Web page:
Kruppstahl and the mysterious Mr Gupta

This is a 5-minute read

“Who is Sanjeev Gupta?” asked the BBC in April 2016 when the Indian-born former commodity trader came from nowhere to launch a daring bid on Tata Steel’s UK operations. By the end of the year, he was “the man who can save the British steel industry". With ferocious speed Gupta had bought and reopened steel mills, aluminum smelters, and scrap metal plants up and down the United Kingdom, saving thousands of jobs in the process. 

Four years later Germany is asking the same question as Gupta’s Liberty House is the only bidder for the ailing steel operations of battered industrial icon ThyssenKrupp.

The Ruhr based company has long been the problem-child of German industry. When CEO Martina Merz took over in 2019 she was the third leader in 15 months and instead of making history as the first woman to lead a DAX30 company, her employer made the headlines for falling out of the index, which it had been part of since its inception in 1988.

Merz took the job no one in Germany’s industrial elite wanted and which was described as a poisoned chalice. The 57-year old engineer has one task - to dismantle and sell off as much as possible of the sprawling conglomerate, which consists of close to 700 subsidiaries. 

Shareholders were delighted to see the back of her flip-flopping predecessor Guido Kerkhoff, who couldn’t make up his mind on what to sell, merge, or keep. And they didn’t regret their choice when Merz last year was able to flip the company’s elevator business to a private equity consortium for a whopping €17 billion.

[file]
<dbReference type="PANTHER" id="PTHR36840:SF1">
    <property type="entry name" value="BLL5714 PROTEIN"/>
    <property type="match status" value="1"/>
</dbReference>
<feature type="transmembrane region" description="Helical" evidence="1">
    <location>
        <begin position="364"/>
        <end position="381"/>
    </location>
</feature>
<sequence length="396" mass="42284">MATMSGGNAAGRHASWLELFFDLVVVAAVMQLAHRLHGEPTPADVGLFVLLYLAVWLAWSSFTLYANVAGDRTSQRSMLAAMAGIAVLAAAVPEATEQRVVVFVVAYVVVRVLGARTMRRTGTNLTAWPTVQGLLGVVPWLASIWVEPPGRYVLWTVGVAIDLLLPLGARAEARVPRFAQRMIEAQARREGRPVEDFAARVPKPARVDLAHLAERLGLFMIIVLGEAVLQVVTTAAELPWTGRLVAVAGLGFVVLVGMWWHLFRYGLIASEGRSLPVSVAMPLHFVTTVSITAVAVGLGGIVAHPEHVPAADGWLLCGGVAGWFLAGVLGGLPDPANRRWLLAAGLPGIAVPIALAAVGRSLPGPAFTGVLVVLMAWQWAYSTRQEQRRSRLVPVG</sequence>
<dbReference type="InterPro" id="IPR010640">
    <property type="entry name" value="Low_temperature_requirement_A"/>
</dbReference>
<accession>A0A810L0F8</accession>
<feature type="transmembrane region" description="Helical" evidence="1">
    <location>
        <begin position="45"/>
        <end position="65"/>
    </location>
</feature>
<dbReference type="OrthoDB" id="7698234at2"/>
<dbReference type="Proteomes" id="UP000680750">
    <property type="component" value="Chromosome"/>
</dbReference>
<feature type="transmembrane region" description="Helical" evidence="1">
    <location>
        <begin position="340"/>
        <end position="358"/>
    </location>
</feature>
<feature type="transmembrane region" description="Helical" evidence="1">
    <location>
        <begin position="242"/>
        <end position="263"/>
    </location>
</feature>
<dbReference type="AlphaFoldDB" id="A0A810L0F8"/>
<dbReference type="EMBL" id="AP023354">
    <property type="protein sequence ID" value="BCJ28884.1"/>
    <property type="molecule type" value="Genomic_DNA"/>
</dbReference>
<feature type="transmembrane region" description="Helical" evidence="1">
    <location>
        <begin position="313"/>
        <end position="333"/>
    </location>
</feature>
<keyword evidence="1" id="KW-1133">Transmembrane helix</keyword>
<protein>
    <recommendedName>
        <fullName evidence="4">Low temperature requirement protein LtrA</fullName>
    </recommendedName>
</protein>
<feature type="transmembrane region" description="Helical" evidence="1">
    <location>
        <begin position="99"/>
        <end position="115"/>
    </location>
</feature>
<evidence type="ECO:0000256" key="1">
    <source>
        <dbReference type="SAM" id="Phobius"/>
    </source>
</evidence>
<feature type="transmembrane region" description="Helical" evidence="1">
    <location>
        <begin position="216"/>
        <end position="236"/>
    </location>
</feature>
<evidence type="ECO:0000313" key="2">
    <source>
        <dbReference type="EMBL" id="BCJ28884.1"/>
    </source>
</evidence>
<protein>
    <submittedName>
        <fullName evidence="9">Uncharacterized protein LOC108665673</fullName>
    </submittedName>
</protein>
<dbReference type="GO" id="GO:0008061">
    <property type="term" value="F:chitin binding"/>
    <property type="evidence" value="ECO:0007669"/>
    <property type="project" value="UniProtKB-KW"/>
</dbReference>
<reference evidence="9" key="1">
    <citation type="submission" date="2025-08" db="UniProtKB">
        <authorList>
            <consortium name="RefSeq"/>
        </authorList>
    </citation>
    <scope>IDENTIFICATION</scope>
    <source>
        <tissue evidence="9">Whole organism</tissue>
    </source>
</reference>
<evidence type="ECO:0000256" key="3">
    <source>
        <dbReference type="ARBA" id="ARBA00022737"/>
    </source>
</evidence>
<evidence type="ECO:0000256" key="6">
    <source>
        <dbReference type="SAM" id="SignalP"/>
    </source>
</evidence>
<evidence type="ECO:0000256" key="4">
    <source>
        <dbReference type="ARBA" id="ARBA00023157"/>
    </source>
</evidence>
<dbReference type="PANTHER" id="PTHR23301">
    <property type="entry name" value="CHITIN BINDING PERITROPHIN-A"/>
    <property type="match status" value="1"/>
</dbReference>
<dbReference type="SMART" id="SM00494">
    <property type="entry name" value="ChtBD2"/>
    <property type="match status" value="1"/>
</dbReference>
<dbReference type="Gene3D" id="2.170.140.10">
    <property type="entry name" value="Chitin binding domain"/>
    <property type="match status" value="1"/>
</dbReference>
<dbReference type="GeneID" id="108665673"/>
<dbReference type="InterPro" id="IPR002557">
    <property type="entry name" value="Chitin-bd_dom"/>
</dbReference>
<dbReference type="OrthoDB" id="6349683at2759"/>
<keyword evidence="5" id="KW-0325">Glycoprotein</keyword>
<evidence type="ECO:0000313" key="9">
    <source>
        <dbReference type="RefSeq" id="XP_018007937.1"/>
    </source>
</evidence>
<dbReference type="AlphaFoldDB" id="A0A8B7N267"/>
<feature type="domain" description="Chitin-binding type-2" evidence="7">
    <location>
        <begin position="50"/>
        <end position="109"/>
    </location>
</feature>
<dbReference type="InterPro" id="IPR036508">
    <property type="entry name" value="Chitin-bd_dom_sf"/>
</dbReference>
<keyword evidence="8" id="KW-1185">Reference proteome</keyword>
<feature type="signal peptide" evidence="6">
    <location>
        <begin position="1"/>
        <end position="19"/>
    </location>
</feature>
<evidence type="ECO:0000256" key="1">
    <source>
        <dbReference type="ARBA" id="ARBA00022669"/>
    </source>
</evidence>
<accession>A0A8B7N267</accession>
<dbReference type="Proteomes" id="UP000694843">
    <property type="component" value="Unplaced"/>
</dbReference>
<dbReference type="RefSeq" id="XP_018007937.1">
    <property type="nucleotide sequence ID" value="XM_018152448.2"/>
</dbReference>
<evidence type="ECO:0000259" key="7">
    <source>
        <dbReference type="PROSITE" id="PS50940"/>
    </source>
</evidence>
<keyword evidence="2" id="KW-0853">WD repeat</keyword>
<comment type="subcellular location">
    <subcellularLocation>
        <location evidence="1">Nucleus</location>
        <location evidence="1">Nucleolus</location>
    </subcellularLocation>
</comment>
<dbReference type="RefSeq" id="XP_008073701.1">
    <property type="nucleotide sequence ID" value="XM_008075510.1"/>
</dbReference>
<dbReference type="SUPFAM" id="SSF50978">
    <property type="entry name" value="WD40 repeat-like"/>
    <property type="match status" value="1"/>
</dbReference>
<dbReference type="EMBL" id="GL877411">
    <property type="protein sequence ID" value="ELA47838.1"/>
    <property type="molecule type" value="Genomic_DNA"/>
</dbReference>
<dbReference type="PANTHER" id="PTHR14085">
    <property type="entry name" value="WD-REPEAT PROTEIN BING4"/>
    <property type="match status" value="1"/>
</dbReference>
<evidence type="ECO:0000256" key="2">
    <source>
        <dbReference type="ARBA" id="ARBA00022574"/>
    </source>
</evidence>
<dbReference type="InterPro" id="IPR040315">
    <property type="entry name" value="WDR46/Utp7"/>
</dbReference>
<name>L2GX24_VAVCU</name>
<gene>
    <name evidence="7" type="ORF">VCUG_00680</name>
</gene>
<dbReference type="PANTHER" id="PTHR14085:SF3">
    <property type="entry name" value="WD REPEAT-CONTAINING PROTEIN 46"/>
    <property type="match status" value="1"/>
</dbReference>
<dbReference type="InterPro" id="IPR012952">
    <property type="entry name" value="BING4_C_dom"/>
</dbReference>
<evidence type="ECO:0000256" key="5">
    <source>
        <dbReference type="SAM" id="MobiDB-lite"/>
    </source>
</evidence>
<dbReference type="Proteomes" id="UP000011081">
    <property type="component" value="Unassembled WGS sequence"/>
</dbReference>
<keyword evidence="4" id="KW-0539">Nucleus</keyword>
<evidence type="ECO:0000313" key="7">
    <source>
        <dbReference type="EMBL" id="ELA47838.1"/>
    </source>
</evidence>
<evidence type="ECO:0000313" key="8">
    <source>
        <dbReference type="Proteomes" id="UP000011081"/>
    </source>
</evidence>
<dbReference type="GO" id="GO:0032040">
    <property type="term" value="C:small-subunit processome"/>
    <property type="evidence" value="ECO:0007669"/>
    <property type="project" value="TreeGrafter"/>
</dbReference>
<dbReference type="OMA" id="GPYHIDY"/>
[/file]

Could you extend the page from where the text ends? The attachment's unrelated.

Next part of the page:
But the industrial group, which traces its history back to a steel mill opened by Friedrich Krupp in Essen in 1811, is hemorrhaging cash and the next sale must happen soon. To the horror of the unions and local politicians, it’s the steel division, which will go on the chopping block. 

ThyssenKrupp’s owners, primarily the Krupp Foundation and hedge fund Cevian, have no interest in, or ability to, continue financing the archaic blast furnace facilities, which will lose one billion Euros this year and are in need of 10 billion Euros of investments to modernize, according to the group’s own estimates. The maths just doesn’t add up.

It is rare for German politicians to interfere with cross-border acquisitions but next year is an election year and the steel division is not only a key supplier to the German automotive industry, it also employs 30,000 workers in the home state of not only all three candidates for the chairmanship of the CDU, but also of SPD chairman Norbert Walter-Borjans.

The ink on Sanjay Gupta’s offer was not even dry when Walter-Borjan raised his objection: “The steel division of ThyssenKrupp must not fall into hands that turn Germany's largest steel location into a demolition site.” 

His political adversary, CDU leadership hopeful and prime-minister of North-Rhine Westphalia, Armin Laschet, was only too happy to agree.

“ThyssenKrupp belongs to the DNA of North Rhine-Westphalia, steel is systemically important and we cannot accept that we have no steel production in Germany," he had demanded a few days earlier.